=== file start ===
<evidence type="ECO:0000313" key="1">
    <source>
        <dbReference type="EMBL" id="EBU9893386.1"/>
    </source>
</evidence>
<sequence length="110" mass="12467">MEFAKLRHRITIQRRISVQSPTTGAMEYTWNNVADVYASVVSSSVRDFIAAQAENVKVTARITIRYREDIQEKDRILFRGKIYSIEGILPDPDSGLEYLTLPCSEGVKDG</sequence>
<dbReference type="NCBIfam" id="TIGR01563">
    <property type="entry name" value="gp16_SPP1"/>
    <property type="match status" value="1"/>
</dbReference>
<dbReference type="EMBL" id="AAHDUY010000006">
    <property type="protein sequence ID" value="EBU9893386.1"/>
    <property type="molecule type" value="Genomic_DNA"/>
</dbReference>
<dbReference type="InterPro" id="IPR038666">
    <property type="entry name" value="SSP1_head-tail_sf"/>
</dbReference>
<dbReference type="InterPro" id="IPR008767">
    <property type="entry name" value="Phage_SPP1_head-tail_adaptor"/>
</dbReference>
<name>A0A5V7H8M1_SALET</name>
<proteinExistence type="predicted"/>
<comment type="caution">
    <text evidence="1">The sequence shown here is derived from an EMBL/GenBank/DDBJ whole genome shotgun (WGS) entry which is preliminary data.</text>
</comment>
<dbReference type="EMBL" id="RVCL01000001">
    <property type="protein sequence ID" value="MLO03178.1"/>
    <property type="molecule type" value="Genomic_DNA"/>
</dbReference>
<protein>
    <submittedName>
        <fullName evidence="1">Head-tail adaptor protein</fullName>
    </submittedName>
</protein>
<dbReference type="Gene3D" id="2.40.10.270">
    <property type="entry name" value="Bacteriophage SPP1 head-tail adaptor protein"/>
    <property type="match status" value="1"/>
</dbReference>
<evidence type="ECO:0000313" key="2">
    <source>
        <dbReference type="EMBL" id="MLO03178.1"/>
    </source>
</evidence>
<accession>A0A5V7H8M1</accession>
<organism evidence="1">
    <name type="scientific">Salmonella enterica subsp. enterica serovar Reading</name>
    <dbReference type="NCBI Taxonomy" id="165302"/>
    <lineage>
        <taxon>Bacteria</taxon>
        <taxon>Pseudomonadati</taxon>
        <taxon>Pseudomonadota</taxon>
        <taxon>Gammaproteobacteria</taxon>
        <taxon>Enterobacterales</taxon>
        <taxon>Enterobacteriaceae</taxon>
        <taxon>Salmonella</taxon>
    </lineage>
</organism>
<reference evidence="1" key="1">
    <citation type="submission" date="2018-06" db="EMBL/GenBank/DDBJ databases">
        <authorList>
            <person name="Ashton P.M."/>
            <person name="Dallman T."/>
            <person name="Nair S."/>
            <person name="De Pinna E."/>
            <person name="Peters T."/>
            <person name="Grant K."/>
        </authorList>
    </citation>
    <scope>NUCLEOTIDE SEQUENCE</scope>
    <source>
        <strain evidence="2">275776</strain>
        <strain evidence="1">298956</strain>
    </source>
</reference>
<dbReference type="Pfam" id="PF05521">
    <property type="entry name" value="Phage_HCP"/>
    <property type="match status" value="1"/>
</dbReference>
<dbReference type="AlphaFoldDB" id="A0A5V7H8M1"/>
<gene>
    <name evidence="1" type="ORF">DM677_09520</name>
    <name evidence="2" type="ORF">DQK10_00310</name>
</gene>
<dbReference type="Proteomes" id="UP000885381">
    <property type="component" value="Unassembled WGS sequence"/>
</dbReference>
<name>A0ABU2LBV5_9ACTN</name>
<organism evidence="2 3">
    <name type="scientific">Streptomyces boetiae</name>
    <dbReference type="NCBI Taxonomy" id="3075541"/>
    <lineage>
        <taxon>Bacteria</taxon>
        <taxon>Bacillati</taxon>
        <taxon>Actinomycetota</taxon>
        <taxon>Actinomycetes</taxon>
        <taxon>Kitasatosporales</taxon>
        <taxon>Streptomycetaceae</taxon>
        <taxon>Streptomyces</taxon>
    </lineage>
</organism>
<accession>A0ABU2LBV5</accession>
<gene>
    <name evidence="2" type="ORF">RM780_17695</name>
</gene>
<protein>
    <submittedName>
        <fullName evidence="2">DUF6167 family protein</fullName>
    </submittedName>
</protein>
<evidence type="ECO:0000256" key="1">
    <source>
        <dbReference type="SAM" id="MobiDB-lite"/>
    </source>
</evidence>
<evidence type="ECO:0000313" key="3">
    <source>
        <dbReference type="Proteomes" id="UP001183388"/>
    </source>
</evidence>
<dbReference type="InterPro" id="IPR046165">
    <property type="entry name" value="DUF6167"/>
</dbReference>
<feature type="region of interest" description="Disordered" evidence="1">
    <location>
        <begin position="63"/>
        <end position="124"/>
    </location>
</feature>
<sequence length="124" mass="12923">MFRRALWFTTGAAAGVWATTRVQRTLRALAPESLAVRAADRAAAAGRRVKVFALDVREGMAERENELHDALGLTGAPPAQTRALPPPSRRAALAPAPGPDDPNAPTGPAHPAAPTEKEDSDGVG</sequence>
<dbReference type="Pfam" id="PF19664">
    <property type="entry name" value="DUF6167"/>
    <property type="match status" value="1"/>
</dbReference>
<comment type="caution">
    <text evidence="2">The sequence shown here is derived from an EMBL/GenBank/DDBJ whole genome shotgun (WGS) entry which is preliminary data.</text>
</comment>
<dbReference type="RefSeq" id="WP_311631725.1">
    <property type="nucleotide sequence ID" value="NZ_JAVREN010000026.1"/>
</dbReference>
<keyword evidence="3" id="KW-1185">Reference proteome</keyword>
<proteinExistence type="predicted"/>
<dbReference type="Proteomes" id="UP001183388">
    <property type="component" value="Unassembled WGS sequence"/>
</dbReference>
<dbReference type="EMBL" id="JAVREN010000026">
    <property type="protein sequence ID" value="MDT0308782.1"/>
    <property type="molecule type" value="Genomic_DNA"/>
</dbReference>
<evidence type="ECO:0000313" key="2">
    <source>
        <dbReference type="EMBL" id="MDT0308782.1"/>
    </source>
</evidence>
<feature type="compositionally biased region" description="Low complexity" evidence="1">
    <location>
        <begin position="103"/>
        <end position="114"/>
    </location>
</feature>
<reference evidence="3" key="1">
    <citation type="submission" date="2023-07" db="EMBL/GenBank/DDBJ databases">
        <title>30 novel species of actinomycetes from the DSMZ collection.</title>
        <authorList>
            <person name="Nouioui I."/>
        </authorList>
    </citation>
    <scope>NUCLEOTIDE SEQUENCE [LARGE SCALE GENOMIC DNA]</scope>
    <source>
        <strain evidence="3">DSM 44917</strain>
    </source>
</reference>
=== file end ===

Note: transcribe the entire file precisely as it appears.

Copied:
<evidence type="ECO:0000313" key="1">
    <source>
        <dbReference type="EMBL" id="EBU9893386.1"/>
    </source>
</evidence>
<sequence length="110" mass="12467">MEFAKLRHRITIQRRISVQSPTTGAMEYTWNNVADVYASVVSSSVRDFIAAQAENVKVTARITIRYREDIQEKDRILFRGKIYSIEGILPDPDSGLEYLTLPCSEGVKDG</sequence>
<dbReference type="NCBIfam" id="TIGR01563">
    <property type="entry name" value="gp16_SPP1"/>
    <property type="match status" value="1"/>
</dbReference>
<dbReference type="EMBL" id="AAHDUY010000006">
    <property type="protein sequence ID" value="EBU9893386.1"/>
    <property type="molecule type" value="Genomic_DNA"/>
</dbReference>
<dbReference type="InterPro" id="IPR038666">
    <property type="entry name" value="SSP1_head-tail_sf"/>
</dbReference>
<dbReference type="InterPro" id="IPR008767">
    <property type="entry name" value="Phage_SPP1_head-tail_adaptor"/>
</dbReference>
<name>A0A5V7H8M1_SALET</name>
<proteinExistence type="predicted"/>
<comment type="caution">
    <text evidence="1">The sequence shown here is derived from an EMBL/GenBank/DDBJ whole genome shotgun (WGS) entry which is preliminary data.</text>
</comment>
<dbReference type="EMBL" id="RVCL01000001">
    <property type="protein sequence ID" value="MLO03178.1"/>
    <property type="molecule type" value="Genomic_DNA"/>
</dbReference>
<protein>
    <submittedName>
        <fullName evidence="1">Head-tail adaptor protein</fullName>
    </submittedName>
</protein>
<dbReference type="Gene3D" id="2.40.10.270">
    <property type="entry name" value="Bacteriophage SPP1 head-tail adaptor protein"/>
    <property type="match status" value="1"/>
</dbReference>
<evidence type="ECO:0000313" key="2">
    <source>
        <dbReference type="EMBL" id="MLO03178.1"/>
    </source>
</evidence>
<accession>A0A5V7H8M1</accession>
<organism evidence="1">
    <name type="scientific">Salmonella enterica subsp. enterica serovar Reading</name>
    <dbReference type="NCBI Taxonomy" id="165302"/>
    <lineage>
        <taxon>Bacteria</taxon>
        <taxon>Pseudomonadati</taxon>
        <taxon>Pseudomonadota</taxon>
        <taxon>Gammaproteobacteria</taxon>
        <taxon>Enterobacterales</taxon>
        <taxon>Enterobacteriaceae</taxon>
        <taxon>Salmonella</taxon>
    </lineage>
</organism>
<reference evidence="1" key="1">
    <citation type="submission" date="2018-06" db="EMBL/GenBank/DDBJ databases">
        <authorList>
            <person name="Ashton P.M."/>
            <person name="Dallman T."/>
            <person name="Nair S."/>
            <person name="De Pinna E."/>
            <person name="Peters T."/>
            <person name="Grant K."/>
        </authorList>
    </citation>
    <scope>NUCLEOTIDE SEQUENCE</scope>
    <source>
        <strain evidence="2">275776</strain>
        <strain evidence="1">298956</strain>
    </source>
</reference>
<dbReference type="Pfam" id="PF05521">
    <property type="entry name" value="Phage_HCP"/>
    <property type="match status" value="1"/>
</dbReference>
<dbReference type="AlphaFoldDB" id="A0A5V7H8M1"/>
<gene>
    <name evidence="1" type="ORF">DM677_09520</name>
    <name evidence="2" type="ORF">DQK10_00310</name>
</gene>
<dbReference type="Proteomes" id="UP000885381">
    <property type="component" value="Unassembled WGS sequence"/>
</dbReference>
<name>A0ABU2LBV5_9ACTN</name>
<organism evidence="2 3">
    <name type="scientific">Streptomyces boetiae</name>
    <dbReference type="NCBI Taxonomy" id="3075541"/>
    <lineage>
        <taxon>Bacteria</taxon>
        <taxon>Bacillati</taxon>
        <taxon>Actinomycetota</taxon>
        <taxon>Actinomycetes</taxon>
        <taxon>Kitasatosporales</taxon>
        <taxon>Streptomycetaceae</taxon>
        <taxon>Streptomyces</taxon>
    </lineage>
</organism>
<accession>A0ABU2LBV5</accession>
<gene>
    <name evidence="2" type="ORF">RM780_17695</name>
</gene>
<protein>
    <submittedName>
        <fullName evidence="2">DUF6167 family protein</fullName>
    </submittedName>
</protein>
<evidence type="ECO:0000256" key="1">
    <source>
        <dbReference type="SAM" id="MobiDB-lite"/>
    </source>
</evidence>
<evidence type="ECO:0000313" key="3">
    <source>
        <dbReference type="Proteomes" id="UP001183388"/>
    </source>
</evidence>
<dbReference type="InterPro" id="IPR046165">
    <property type="entry name" value="DUF6167"/>
</dbReference>
<feature type="region of interest" description="Disordered" evidence="1">
    <location>
        <begin position="63"/>
        <end position="124"/>
    </location>
</feature>
<sequence length="124" mass="12923">MFRRALWFTTGAAAGVWATTRVQRTLRALAPESLAVRAADRAAAAGRRVKVFALDVREGMAERENELHDALGLTGAPPAQTRALPPPSRRAALAPAPGPDDPNAPTGPAHPAAPTEKEDSDGVG</sequence>
<dbReference type="Pfam" id="PF19664">
    <property type="entry name" value="DUF6167"/>
    <property type="match status" value="1"/>
</dbReference>
<comment type="caution">
    <text evidence="2">The sequence shown here is derived from an EMBL/GenBank/DDBJ whole genome shotgun (WGS) entry which is preliminary data.</text>
</comment>
<dbReference type="RefSeq" id="WP_311631725.1">
    <property type="nucleotide sequence ID" value="NZ_JAVREN010000026.1"/>
</dbReference>
<keyword evidence="3" id="KW-1185">Reference proteome</keyword>
<proteinExistence type="predicted"/>
<dbReference type="Proteomes" id="UP001183388">
    <property type="component" value="Unassembled WGS sequence"/>
</dbReference>
<dbReference type="EMBL" id="JAVREN010000026">
    <property type="protein sequence ID" value="MDT0308782.1"/>
    <property type="molecule type" value="Genomic_DNA"/>
</dbReference>
<evidence type="ECO:0000313" key="2">
    <source>
        <dbReference type="EMBL" id="MDT0308782.1"/>
    </source>
</evidence>
<feature type="compositionally biased region" description="Low complexity" evidence="1">
    <location>
        <begin position="103"/>
        <end position="114"/>
    </location>
</feature>
<reference evidence="3" key="1">
    <citation type="submission" date="2023-07" db="EMBL/GenBank/DDBJ databases">
        <title>30 novel species of actinomycetes from the DSMZ collection.</title>
        <authorList>
            <person name="Nouioui I."/>
        </authorList>
    </citation>
    <scope>NUCLEOTIDE SEQUENCE [LARGE SCALE GENOMIC DNA]</scope>
    <source>
        <strain evidence="3">DSM 44917</strain>
    </source>
</reference>